Tuesday 14 May 2013
We were relieved to arrive at Schiphol airport in Amsterdam, but there was some very cold weather there to greet us. We caught a train to Amsterdam Centraal and then boarded the number 13 Tram to De Baarsjes. When we arrived at our lodgings in Reinier Claezenstraat, our host, Marieke, gave us a cup of steaming hot tea, a map, and some useful advice about what to see and what to avoid. She made us feel at home straight away, and we chatted for some time about her work as a photographer, and about our travel plans.
Our room was a small one on the fourth floor of the building, up a very steep flight of stairs. The fourth floor landing was well-lit by a generous skylight. The bathroom seemed impossibly small: when you sat on the pan, your knees pressed right up against the door. The shower recess in the bedroom was another feat of impossible spatial design: using it was like climbing into a cupboard next to the bed. Once you were inside, however, there seemed to be ample room to polish one’s arse.
The room was graced with a generous row of windows that looked out onto to some similar buildings and offices below, and afforded a reasonable skyscape. There was a diminutive balcony with two chairs and a small table that was welcoming on the rare moment the sun was shining. The furniture in the room was sensibly scaled so that it did not seem cramped. The room included a bar fridge, an electric jug and an infernal invention that has proved to be all too common in other accommodation—a Nespresso coffee machine. Many cafés in Tilburg seem to serve coffee made from one of these or something very similar. The brew is inferior, so I have learned to scan the streets on our walks for Italian coffee shops.
After settling into our doll’s room, we went out walking and were quickly seduced by the prospect of bagels and real coffee in front of a huge window onto the main street, with the sunshine cascading in. We began to feel at last like we had begun the first leg of our adventure.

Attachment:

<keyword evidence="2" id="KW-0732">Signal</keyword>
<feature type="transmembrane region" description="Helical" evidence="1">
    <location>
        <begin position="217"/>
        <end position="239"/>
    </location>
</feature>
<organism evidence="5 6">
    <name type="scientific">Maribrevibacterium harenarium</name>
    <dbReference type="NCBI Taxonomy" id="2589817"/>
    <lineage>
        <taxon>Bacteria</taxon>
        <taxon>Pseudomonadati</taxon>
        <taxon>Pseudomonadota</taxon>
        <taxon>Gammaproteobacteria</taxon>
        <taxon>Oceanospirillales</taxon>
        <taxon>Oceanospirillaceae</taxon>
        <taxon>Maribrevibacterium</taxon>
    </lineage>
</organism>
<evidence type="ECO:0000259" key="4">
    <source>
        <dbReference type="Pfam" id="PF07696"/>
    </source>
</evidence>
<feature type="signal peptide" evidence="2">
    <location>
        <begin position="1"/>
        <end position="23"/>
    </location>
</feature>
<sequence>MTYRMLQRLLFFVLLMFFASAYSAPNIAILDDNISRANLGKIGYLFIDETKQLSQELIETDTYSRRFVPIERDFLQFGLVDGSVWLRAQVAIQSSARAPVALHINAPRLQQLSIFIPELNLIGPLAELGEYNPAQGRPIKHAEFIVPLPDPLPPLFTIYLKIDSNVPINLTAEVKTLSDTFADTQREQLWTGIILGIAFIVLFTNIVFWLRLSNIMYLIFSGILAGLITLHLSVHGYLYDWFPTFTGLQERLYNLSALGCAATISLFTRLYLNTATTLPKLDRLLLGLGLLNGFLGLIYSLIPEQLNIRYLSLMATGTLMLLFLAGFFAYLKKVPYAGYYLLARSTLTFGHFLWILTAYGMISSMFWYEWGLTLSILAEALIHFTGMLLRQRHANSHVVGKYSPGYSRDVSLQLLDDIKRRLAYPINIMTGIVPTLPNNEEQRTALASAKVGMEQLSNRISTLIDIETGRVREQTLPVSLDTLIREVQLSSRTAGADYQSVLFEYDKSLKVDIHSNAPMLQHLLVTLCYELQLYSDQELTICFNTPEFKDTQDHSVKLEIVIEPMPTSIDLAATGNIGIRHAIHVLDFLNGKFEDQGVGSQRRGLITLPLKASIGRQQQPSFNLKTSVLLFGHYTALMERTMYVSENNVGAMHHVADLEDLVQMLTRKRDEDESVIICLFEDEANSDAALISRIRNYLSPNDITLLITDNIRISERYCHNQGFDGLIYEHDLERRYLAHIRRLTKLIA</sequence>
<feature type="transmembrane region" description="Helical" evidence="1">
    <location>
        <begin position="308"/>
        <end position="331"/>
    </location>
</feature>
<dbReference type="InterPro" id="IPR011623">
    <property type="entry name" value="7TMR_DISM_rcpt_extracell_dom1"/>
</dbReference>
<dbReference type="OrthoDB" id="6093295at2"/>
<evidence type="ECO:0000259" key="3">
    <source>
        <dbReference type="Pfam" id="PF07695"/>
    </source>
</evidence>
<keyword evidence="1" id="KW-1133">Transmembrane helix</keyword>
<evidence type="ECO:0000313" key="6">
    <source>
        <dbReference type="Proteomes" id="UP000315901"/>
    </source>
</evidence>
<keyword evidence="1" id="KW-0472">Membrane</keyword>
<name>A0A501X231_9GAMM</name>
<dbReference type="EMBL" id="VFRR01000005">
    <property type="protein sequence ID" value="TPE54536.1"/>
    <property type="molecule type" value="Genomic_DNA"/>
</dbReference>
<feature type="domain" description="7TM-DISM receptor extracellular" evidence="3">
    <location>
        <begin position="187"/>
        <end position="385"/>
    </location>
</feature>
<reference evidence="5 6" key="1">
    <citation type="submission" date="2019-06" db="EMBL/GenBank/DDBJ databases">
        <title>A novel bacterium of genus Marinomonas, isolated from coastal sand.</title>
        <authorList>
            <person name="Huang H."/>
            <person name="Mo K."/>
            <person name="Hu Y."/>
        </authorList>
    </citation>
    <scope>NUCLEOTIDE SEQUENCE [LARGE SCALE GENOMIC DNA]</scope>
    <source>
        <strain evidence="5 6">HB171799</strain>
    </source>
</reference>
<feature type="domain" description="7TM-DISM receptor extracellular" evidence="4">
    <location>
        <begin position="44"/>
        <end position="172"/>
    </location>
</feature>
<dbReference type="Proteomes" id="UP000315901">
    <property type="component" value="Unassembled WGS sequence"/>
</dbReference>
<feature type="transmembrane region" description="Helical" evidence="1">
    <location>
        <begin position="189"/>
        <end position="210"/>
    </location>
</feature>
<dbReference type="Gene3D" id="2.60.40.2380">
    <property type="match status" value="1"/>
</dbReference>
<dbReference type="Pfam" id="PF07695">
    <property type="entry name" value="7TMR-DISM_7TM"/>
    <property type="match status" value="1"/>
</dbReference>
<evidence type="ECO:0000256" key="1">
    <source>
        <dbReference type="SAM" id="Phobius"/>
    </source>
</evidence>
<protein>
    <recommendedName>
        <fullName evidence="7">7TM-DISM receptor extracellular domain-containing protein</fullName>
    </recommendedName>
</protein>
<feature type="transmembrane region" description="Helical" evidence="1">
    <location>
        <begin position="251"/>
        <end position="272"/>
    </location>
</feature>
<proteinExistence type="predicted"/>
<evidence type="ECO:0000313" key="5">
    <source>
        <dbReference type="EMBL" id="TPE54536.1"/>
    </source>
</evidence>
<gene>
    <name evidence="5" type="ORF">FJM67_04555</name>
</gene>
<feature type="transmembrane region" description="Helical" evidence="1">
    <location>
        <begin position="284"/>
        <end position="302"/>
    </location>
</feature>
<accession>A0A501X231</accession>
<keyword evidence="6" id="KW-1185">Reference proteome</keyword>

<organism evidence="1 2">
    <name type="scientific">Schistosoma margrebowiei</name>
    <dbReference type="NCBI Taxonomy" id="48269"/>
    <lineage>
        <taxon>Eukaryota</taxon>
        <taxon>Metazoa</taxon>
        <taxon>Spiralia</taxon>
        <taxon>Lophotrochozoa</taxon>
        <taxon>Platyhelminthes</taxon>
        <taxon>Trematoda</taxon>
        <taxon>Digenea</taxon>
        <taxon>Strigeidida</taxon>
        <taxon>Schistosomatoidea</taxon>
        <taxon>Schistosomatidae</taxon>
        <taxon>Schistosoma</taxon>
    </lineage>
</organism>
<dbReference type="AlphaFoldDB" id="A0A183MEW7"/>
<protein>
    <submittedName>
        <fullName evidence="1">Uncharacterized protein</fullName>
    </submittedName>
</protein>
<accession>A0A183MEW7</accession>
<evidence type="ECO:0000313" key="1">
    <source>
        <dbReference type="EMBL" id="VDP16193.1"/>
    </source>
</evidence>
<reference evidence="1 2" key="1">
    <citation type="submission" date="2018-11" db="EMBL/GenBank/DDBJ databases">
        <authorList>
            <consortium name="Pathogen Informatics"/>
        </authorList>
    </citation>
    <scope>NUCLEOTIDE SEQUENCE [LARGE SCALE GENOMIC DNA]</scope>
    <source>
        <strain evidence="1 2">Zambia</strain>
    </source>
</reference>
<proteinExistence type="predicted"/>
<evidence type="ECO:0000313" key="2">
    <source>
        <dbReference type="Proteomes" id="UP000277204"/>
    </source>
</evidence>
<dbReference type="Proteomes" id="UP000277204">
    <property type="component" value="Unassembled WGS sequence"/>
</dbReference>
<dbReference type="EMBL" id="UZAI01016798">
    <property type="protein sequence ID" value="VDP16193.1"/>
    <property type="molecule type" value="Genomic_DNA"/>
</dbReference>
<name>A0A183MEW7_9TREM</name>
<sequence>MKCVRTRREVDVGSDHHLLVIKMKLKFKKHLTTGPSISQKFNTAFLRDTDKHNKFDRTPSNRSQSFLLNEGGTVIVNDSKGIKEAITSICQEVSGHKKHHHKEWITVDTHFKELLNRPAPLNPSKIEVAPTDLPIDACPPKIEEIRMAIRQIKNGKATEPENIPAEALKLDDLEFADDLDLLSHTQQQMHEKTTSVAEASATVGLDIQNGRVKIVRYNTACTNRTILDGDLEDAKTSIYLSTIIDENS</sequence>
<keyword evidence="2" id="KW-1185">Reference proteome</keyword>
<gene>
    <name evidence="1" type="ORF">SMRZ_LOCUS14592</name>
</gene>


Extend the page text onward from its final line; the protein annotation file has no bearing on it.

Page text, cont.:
We walked around the Jordaan district and generally enjoyed the architectural eye-candy. The citizens of Amsterdam have done so well to preserve the character of a city which still exists on a mediaeval scale. The canals seem to have acted as a constraint on the expansion of streets and buildings, and this is very fortunate. Even small cars seem somehow out of place compared to the pedestrian and bicycle. One of the reasons Susan and I kept getting lost was our tendency to overestimate the distances on the map and thereby overshoot our destinations. We have become habituated to a city that is built on a scale dictated by large buildings and fast machines rather than horses’ legs and human limbs.
It started to rain as we approached the touristy district near the city centre. We sheltered under the awning of an expensive hotel, and eventually headed back towards De Baarsjes. On the way, we pulled into an impressive old building that had been converted into a shopping centre where Susan was lured into cosmetic shop by two young, female spruikers, and then subjected to an intensive sales pitch by an attractive young man. I loitered on the second floor of the building and watched the spruikers who practiced their charms on other middle-aged women and then mocked them behind their backs as they walked away. Susan eventually extricated herself from an elaborate scheme to entice her to pay an impossibly huge sum for a pleasant-smelling placebo, and we moved on to the Dam where buskers relieved tourist of their euros in exchange for a photo with someone dressed up in silly clothes.
Lured by the prospect of sleep in a comfortable bed, Susan was fast asleep by 6:30 in the evening. I had plans to go out and get some dinner, but I lay down for a short nap at about 7 p.m. and awoke five hours later, lying on the bed next to Susan, still in my clothes.